Regardless of whether the Earmarking Doctrine is considered a purely equitable doctrine, a test of whether the debtor had an interest in the funds or an affirmative defense, virtually all authorities agree that if collateral is given to the new lender who provides funds to pay off an old unsecured creditor then the old creditor receives an avoidable transfer to the extent of the value of the collateral. In re Superior Stamp & Coin Co., Inc., 223 F.3d 1004, 1008n3 (9th Cir. 2000); Collier on Bankruptcy, Id. at p. 547-25 [“A payment by the debtor with funds earmarked for a specified unsecured creditor will be avoidable as a preference to the creditor if the debtor had to grant a security interest to the new lender.”]; In re Moses, 256 B.R. 641, 651 (10th Cir. BAP 2000)[The Earmarking Doctrine “never applies in situations where an unsecured debt . . . is replaced by a secured debt. . . .”; 73 Am.Bankr.LJ at 602-03. Johnson blithely dismisses this point by asserting, without foundation, that its collateral had little or no value. The evidence established quite the opposite.

Johnson argues that the date for valuing the collateral given to the new investors was May 16, 2013, when they filed their UCC-1. However, that merely perfected the security interest as to third parties; as between the new investors and BR Festivals, the security interest was effective as of its granting on April 28, 2013, so that is the date of the transfer for preference determination. See In re Royal Golf Products Corp., 908 F.2d 91, 93-95 (6th Cir. 1990) . At that time, in addition to over $600,000 cash in the bank, BR Festivals had prepaid entertainers over five million dollars. The fact that these prepayments later became ticket sales does not mean they had no value. [1] No evidence was presented that any of the performers failed to honor their commitments. It is conceivable that a prepayment to a band might have a value far in excess of the amount prepaid where, for example, an old band member suddenly decided to rejoin the band for the prepaid performance, but there was no evidence of that either. The court accordingly adopts the book value of $5,038,526.50 as the value of the prepaid entertainment.

The court finds that BR Festivals has proved all of the elements of a preference as to the repayment of Johnson’s $1 million loan and that the Earmarking Doctrine does not insulate the preference from avoidance because the new lender took collateral having a value in excess of the repayment. The court further finds that Johnson has not met his burden as to any affirmative defense. [2] Accordingly, the loan repayment to Johnson of $1,025,849.32 will be avoided and recovered by BR Festivals.

II. Fraudulent Transfer

Section 548(a)(1)(B) of the Bankruptcy Code allows avoidance of an interest of the debtor in property made within two years before bankruptcy, if the debtor received less than reasonably equivalent value in exchange and the debtor was at the time insolvent, or was engaged in a business for which property remaining was an unreasonably small capital, or the debtor intended to incur debts beyond the debtor’s ability to pay as they matured. As noted above, BR Festivals was insolvent almost from the beginning and was certainly insolvent on April 28, 2013. On that date, it had unreasonably small capital for its business and intended to incur debts beyond its ability to pay. These facts were masked by the inexperience of BR Festival’s managers and the positive cash flow created by advance ticket sales, but knowledge is not an element of a constructive fraudulent transfer pursuant to § 548(a)(1)(B).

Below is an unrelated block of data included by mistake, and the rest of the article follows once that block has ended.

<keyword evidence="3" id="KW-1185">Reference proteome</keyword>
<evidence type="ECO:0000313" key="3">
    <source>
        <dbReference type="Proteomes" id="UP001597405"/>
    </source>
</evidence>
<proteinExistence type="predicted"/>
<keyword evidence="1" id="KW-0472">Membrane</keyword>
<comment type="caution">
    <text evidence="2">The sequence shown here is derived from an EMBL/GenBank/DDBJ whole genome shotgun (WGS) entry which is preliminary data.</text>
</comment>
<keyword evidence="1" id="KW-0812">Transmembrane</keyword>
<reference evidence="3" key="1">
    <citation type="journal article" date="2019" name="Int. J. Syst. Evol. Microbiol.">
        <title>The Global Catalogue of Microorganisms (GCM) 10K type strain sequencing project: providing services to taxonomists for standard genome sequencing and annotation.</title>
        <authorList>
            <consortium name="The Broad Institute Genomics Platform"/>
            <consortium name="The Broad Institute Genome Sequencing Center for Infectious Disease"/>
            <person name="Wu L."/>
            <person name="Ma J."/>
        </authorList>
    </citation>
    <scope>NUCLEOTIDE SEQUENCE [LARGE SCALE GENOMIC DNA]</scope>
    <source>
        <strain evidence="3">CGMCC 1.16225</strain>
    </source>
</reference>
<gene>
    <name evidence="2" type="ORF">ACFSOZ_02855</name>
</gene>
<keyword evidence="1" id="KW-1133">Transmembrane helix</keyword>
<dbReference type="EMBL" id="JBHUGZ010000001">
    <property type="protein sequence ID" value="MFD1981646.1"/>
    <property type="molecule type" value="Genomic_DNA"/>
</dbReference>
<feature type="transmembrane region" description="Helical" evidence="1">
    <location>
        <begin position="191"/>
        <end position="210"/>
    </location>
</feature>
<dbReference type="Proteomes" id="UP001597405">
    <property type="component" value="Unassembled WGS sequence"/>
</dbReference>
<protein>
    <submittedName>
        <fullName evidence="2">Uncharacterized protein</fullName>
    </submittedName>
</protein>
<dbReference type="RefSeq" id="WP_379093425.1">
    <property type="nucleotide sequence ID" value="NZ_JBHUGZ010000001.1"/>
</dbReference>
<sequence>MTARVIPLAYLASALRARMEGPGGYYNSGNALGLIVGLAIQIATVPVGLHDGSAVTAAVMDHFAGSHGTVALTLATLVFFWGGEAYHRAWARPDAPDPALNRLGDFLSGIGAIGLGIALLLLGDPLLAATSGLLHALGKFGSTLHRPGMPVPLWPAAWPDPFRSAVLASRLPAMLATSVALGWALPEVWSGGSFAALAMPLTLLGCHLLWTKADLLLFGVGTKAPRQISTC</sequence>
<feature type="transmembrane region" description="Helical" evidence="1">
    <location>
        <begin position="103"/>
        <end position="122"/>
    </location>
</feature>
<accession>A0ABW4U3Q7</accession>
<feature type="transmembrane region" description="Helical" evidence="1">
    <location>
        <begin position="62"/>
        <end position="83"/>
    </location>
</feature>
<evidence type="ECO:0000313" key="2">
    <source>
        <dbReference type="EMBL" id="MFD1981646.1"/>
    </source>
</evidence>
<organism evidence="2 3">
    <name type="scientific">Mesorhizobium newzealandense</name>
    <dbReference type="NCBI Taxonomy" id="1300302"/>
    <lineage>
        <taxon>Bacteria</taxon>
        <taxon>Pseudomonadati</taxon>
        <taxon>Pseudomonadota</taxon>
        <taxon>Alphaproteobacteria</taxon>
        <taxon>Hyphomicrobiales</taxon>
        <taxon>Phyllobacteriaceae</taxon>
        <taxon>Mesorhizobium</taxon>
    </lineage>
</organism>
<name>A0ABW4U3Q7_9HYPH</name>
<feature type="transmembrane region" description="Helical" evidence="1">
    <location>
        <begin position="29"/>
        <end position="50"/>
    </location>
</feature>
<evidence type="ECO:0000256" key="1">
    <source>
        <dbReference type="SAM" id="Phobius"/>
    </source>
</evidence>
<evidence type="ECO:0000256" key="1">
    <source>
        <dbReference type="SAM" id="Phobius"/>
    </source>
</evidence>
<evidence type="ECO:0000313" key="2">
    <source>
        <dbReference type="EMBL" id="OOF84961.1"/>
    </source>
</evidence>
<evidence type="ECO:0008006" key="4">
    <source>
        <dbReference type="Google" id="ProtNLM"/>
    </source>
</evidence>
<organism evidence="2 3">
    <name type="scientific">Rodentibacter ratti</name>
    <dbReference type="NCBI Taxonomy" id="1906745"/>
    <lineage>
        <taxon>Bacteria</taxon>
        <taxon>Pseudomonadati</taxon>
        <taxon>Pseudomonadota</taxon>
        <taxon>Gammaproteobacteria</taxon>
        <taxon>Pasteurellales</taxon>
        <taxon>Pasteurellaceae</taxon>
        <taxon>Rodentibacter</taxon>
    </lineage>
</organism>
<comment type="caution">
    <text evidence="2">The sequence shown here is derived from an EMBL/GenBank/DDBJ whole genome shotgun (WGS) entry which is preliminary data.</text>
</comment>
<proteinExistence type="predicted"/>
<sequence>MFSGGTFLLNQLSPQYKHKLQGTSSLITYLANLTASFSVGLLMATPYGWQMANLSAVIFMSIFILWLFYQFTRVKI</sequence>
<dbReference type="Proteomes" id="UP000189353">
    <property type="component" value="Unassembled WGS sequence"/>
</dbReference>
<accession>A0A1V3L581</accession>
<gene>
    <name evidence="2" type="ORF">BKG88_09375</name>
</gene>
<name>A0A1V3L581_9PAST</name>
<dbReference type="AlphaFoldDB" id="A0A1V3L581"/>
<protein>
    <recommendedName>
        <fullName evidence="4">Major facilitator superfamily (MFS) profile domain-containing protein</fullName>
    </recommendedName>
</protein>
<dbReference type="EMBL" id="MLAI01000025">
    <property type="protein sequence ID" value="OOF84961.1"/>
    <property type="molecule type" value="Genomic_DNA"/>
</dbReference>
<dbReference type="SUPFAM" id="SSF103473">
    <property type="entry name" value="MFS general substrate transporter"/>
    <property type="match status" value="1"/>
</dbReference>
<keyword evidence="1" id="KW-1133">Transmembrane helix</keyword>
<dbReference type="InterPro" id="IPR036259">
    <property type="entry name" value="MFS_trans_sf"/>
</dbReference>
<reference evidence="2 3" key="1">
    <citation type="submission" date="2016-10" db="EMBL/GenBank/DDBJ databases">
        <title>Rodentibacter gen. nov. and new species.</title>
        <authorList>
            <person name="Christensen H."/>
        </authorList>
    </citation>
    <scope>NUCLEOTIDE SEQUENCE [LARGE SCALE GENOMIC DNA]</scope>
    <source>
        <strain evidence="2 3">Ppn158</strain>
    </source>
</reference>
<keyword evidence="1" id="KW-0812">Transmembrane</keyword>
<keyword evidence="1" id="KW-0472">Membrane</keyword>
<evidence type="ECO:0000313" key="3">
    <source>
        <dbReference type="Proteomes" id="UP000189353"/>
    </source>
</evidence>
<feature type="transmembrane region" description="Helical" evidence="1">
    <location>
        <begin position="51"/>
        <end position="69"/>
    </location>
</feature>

BR Festivals got nothing for the $2 million it paid to Johnson for ownership interest. Johnson again invokes the Earmarking Doctrine, but that doctrine is a less availing argument against a fraudulent transfer claim than the court found it in the preference context.

Johnson argues that in substance the new investors were just buying out his ownership interest, so that the estate was not diminished. However, this is clearly not the case. The new investors could not have accomplished their goals merely by paying Johnson directly, because they also wanted a security interest in BR Festival’s assets. By going through BR Festivals, $1 million in ownership equity was transmuted into $2 million in secured debt. This diminished the BR Festival estate by $2 million, for which the estate got nothing.

While the Earmarking Doctrine is usually applied to preference claims, it may be invoked, in a proper case, to fraudulent transfer claims. In re Chase & Sandborn Corp., 813 F.2d 1177, 1182 (11th Cir. 1987) . However, this is not a proper case. As Johnson himself noted in his trial brief, “Fraudulent transfer law in the bankruptcy context focuses on the preservation of the assets of the estate, specifically to benefit unsecured creditors.” By the transaction, general unsecured creditors were instantly deprived of a pro rata interest in BR Festivals estate so that Johnson could be repaid in full and bought out with a profit. The estate was diminished by more than the amount of the total payments to Johnson, so avoidance creates fairness, not a windfall. As noted above, the Earmarking Doctrine must be applied narrowly. It cannot be stretched to cover the facts of this case.